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Old 12-15-2012, 07:53 AM
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Join Date: Jun 2012
Location: Vancouver, BC, Canada
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Ha! We would have a lot of fun arguing these things out, if we didn't draw blood first.

Quote:
Originally Posted by JaneQSmythe View Post
Okay, if that is how you see it, but I have to say that I chuckled when I read this. Just about the time that I met Dude we were in the process of moving from a 4 bedroom, 2.5 bath house to a 1 bedroom, 1.5 bath house. Dude helped us move and then moved in.

I'll just have to inform Dude that he is a "live-in mistress" since I provide 100% of the finances. PS. What is a "live-in mistress"? Is that different than a "housewife"?
A mistress, in traditional terms is a female partner of a man he is not married to (or equivalent to marriage, these days), and to whose living expenses he contributes in a significant way. There must be a word for its male equivalent, but I don't know what it is. It is not a derogatory term. But it is not the same things as a spouse.

A housewife (or househusband) is a partner who carries her (or his) weight, economically. If it's not in terms of income, it is in terms of work. If this does not happen, it's not exactly a relationship of equals, is it? Obviously, people can fall sick and simply cannot work, but that's another matter.

Quote:
Originally Posted by JaneQSmythe View Post
Where does said housewife generate 1/3 of the family finances? And he should assume 50% of the "domestic work" - since I don't do any? What if he fixes all of the cars instead? And what "one-third" of the decisions does he get to assume? What brand of shampoo we buy? He can have 100% of that decision - since no one else cares; on the other hand I am uncomfortable with him (or my husband for that matter) having 1/3 say in how I invest my 401(k) since they are 0% educated/interested in investing and it has been my personal hobby for the last 15 years.
Some of this is just legalistic quibbles.

This discussion is about "couple privilege", which - it seems - some people resent. I said that one way around it is for the third party to move in and become a participant in a three-person partnership, in which the three people are, more or less, equal. Once you live under the same roof and are in daily contact, it becomes difficult to start invoking any kind of privilege.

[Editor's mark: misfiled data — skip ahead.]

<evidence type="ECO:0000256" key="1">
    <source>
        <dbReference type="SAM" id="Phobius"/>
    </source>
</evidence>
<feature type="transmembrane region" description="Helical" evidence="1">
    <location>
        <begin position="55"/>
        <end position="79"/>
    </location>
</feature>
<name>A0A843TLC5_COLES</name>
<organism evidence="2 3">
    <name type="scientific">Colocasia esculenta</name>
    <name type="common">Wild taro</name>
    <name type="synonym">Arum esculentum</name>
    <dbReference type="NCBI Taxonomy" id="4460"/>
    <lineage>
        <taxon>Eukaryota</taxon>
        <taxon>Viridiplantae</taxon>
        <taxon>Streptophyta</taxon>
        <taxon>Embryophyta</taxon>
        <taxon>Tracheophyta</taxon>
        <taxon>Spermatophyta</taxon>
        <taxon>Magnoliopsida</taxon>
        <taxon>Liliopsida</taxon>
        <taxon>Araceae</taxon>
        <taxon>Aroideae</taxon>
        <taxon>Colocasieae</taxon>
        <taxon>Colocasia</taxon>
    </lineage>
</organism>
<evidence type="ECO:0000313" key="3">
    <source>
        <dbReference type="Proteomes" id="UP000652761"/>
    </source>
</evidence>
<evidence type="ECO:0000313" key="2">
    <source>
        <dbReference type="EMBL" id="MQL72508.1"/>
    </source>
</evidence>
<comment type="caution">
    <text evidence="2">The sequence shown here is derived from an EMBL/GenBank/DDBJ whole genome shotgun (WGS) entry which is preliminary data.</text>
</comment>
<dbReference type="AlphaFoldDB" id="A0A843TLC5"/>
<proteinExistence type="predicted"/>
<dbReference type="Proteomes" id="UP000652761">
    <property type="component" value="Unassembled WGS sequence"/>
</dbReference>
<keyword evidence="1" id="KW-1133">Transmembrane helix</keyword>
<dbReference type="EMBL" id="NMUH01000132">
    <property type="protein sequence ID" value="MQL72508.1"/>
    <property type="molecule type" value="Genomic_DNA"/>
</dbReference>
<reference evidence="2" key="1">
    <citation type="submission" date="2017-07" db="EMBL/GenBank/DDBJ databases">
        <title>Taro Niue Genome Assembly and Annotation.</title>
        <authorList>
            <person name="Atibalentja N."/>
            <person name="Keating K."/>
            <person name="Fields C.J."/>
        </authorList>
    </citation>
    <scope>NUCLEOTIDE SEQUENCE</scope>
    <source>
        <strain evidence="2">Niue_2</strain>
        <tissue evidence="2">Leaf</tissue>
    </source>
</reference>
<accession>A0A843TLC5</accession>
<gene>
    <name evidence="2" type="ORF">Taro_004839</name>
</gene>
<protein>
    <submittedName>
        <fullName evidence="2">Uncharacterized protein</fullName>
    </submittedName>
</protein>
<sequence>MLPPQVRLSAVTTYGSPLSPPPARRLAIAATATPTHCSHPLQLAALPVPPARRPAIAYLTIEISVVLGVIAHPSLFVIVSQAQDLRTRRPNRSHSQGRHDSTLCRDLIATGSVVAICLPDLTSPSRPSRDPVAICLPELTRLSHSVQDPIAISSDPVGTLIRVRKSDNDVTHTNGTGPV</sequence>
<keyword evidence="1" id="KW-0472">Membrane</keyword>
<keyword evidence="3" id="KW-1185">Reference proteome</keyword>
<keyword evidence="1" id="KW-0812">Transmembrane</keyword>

As for financial decisions, I usually make all of them in my mono marriage, after some discussion of the broad implications of what I plan to do. We have put everything into a common pot, and my wife is only too glad to let me decide such things. Introduce a third party into this arrangement, and things may become tricky. If she is not interested in contributing to the decision-making either, will she sign a disclaimer not to sue me in the future, whatever happens?



Quote:
Originally Posted by JaneQSmythe View Post
The non-initial couple has no "private sentiments" then? Does that meant that all of their "sentiments" are public or that they aren't allowed to have any?
Of course they do. Is it advisable to flaunt them, in the presence of the third participant? You tell me. Here we are, sitting around the fireplace in a nice romantic evening, and two of the people keep on discussing some heartwarming moments they shared together some time ago. How delightful for the third participant - no, of course (s)he won't feel left out.

Quote:
Originally Posted by JaneQSmythe View Post
Whose rule is that? If it is your rule, then good luck if your wife and your girlfriend decide to outvote you. I thought that we had a "no un-planned guests" rule (due to the fact that I am an anti-social introvert that hates people in general), 16 years of marriage and then my husband is backing up my boyfriend with the "we live here too" argument...and there are people sleeping on my floor...
I am getting confused here. Are you for or against couple privilege? But then suddenly this is "your" floor? I would never move into someone's home if it wasn't to be "our" home afterwards.

The no unplanned houseguests rule I don't quite get either. I have been married for thirty years, and I can't imagine inviting someone to stay overnight without discussing it first with my wife. Such an invitation belongs with the important decisions category - surely you don't need a rule about that, it's just one of those things in a partnership.


Quote:
Originally Posted by JaneQSmythe View Post
Your wife is, obviously, a much nicer person than I am.
This is something pretty clear. She is nicer than most people I know, which is one reason I married her.

Quote:
Originally Posted by JaneQSmythe View Post
Personally I - 1.) remind them gently, 2.) wait until the trash reaches the ceiling,
Why would you live with somebody who allows trash to reach the ceiling? I am not all that orderly, but surely there are limits to my tolerance.

Quote:
Originally Posted by JaneQSmythe View Post
3.) nag incessantly, 4.) start playing Oscar the Grouch singing "I Love Trash" over the stereo at odd hours of the day at max volume. I'll be damned if I take out the trash after working an 80 hour work-week while the two of them are home all day. In my view, mono or poly, people doing what they SAY they will do is how loving relationships function... or you re-negotiate.
Everyone can forget to do things at times, we are only too human. But people who consistently don't do what they have promised to do are not good partnership material, and I wouldn't renegotiate, I would just get out.

If I worked 80 hours a week, then came home and found that my partner(s), who stayed at home all day, didn't do a reasonable amount of work around the home, I would be awfully miffed.
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